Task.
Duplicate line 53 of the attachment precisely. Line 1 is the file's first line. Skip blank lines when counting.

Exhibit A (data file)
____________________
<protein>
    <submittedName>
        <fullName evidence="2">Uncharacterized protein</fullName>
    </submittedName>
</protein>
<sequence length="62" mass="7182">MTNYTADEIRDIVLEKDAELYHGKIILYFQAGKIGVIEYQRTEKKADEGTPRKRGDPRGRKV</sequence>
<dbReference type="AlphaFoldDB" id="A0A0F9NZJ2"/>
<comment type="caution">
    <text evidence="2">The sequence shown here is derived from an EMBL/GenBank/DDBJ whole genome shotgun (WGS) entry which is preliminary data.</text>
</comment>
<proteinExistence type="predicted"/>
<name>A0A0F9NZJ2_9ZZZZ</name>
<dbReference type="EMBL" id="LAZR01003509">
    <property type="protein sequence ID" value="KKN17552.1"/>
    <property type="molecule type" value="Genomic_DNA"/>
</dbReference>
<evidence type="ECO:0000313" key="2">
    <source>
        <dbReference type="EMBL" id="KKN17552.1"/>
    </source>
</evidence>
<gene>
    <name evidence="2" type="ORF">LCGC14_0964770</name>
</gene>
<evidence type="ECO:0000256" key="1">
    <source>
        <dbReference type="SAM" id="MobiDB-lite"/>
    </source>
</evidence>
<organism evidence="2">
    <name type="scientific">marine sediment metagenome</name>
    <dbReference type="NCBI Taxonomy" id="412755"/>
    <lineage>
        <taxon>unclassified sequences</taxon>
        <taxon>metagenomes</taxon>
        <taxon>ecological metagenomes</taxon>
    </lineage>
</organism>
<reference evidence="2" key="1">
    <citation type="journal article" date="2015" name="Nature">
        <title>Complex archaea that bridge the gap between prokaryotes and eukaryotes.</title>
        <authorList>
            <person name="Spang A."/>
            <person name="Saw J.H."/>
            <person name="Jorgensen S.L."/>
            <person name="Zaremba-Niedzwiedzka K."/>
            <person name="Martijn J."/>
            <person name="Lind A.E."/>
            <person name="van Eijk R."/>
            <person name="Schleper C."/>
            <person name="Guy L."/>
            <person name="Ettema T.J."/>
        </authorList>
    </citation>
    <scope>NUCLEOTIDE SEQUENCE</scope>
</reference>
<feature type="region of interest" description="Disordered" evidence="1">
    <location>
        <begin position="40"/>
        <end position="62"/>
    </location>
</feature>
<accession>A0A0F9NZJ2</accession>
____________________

        </authorList>